Josephine Chia




  • an excerpt from Goodbye My Kampong! Potong Pasir, 1966 to 1975 


an excerpt from Goodbye My Kampong! Potong Pasir, 1966 to 1975 

DESPITE our poverty, my mother did not cut corners when she made her kueh. She would make all of us prepare the paper tubes she needed for her sesagun. In the old days, she would sell each tube of sesagun for five cents. My elder brothers had to peddle her wares for her. The tube was a slimmer version of the paper cones that the kachang putih men used to fill their roasted nuts. To create the tube, we used a chopstick and old newspaper, leaving an opening which we would seal, once it was filled with the sesagun. Then we decorated each paper tube with thin strips of coloured crepe paper and twirled it up the tube like the lights on a barber’s pole. Perenakans had developed the art of cutting paper patterns out of crepe paper, called kertair merah, or red paper. This was done by folding a piece of red paper again and again so that when you cut it with scissors, the underflows all picked up the pattern. It had to be done artfully, so as to not sever the folds. It was this kertair merah strip that was pasted onto the paper tubes, transforming old newspaper into a festive decoration. Children and adults loved to eat the sesagun by tossing their heads back and tipping the sesagun into their mouths. More often then not, the fine mix caught in one’s throat and made one cough. But that was part of the thrill.

Not many people could make sesagun well. Very few people know the technique these days. Mak would grate fresh coconut kernel manually till it was very fine. Then she would dry-fry it in a kwali with rice flour and sugar, to create a crisp, granulated mix. It had to be stirred continuously. A proper, cast-iron kwali was needed to made this perfect, as it roasted the coconut and rice flour and crystallised the sugar without burning the ingredients.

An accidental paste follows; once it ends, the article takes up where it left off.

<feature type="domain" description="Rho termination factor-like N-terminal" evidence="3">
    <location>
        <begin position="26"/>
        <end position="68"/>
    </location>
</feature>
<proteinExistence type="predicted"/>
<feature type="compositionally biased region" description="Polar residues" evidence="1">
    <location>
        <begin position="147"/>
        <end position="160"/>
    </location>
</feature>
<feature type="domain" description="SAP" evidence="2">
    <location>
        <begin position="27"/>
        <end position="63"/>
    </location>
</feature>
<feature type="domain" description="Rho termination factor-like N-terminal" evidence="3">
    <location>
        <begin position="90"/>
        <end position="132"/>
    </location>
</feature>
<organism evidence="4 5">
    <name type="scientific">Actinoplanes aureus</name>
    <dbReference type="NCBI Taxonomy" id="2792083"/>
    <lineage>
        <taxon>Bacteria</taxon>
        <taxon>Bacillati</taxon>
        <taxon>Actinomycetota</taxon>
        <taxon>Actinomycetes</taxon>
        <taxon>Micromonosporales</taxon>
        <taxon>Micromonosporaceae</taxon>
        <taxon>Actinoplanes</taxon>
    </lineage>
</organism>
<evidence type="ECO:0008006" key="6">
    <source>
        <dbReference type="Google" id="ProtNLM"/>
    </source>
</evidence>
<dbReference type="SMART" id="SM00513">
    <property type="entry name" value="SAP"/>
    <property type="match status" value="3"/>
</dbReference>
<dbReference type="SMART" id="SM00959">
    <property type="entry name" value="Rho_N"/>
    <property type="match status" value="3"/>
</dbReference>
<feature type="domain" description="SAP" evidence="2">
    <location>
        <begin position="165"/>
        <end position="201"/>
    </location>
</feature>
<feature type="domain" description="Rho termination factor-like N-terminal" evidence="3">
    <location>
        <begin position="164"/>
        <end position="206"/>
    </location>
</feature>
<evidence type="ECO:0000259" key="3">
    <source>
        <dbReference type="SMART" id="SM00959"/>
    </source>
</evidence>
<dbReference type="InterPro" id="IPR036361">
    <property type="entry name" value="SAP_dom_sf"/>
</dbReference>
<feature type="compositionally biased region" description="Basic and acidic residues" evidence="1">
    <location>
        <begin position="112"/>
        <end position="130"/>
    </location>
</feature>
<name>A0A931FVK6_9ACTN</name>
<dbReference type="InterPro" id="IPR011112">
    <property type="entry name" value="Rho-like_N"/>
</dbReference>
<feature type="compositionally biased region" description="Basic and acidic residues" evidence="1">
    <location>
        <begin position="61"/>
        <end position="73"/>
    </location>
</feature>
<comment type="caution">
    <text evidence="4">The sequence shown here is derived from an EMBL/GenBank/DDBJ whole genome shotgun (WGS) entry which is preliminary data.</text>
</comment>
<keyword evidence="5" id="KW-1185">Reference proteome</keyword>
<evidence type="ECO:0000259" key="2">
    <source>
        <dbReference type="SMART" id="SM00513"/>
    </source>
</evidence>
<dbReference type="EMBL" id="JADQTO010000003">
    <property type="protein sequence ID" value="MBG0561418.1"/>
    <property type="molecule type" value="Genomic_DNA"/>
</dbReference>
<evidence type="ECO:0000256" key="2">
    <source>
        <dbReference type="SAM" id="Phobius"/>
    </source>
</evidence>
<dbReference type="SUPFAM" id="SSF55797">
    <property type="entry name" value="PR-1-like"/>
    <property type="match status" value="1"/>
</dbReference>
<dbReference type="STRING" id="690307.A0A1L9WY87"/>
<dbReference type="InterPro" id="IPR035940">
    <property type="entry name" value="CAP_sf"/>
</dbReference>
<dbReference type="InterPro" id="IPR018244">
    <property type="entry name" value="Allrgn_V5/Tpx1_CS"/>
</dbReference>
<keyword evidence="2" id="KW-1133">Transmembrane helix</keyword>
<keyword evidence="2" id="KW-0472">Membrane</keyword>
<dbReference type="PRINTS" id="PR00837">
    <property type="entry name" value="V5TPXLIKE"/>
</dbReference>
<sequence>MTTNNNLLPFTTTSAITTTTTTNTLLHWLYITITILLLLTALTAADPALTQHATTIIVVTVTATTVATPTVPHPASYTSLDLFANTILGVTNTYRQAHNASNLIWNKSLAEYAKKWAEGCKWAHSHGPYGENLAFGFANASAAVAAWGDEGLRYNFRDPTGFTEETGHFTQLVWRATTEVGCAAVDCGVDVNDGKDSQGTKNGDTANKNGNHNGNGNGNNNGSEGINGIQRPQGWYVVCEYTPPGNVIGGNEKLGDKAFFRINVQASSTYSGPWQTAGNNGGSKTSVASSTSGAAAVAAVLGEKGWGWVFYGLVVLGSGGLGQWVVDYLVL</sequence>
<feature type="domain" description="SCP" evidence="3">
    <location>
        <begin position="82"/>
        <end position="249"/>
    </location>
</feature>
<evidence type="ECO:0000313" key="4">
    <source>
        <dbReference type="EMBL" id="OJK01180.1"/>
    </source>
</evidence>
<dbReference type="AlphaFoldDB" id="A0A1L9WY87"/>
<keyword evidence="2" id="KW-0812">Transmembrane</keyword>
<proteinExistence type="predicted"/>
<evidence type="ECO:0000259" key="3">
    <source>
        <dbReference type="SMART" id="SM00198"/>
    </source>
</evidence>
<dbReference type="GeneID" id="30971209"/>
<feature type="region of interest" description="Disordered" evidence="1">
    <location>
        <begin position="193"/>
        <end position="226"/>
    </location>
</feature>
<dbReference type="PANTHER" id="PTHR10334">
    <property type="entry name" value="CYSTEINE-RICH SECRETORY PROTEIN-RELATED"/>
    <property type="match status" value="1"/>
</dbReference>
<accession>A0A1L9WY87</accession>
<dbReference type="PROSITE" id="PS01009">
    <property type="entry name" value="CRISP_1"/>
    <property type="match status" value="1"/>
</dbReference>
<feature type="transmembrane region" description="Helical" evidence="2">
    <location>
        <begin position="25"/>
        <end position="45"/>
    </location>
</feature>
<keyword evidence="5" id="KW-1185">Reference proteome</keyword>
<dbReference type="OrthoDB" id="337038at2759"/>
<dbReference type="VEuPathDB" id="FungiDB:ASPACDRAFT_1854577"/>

Her kueh baolu was just as legendary. We would take turns to hand-whisk the egg and flour batter, to introduce as much air as possible before it was poured into the greased, round mould that had several depressed shapes like a fish, flower or shell. Then the lid was closed till the batter was cooked. Oh, the fragrance when the baking was taking place! I could die for that delicious smell. And the taste! The baolu would simply melt in your mouth!

“When you cook with love and joy, you transmit that to those who eat your food,” Mak said. “Never underestimate the power of the chi vibrations. When you eat food cooked by grumpy, miserable people, the food will turn sour in your stomach.”

What my mother said became my mantra for life. I sing cheerfully when I cook.

© Ethos Books

by Josephine Chia
from Goodbye My Kampong! Potong Pasir, 1966 to 1975 (2017)
published by Ethos Books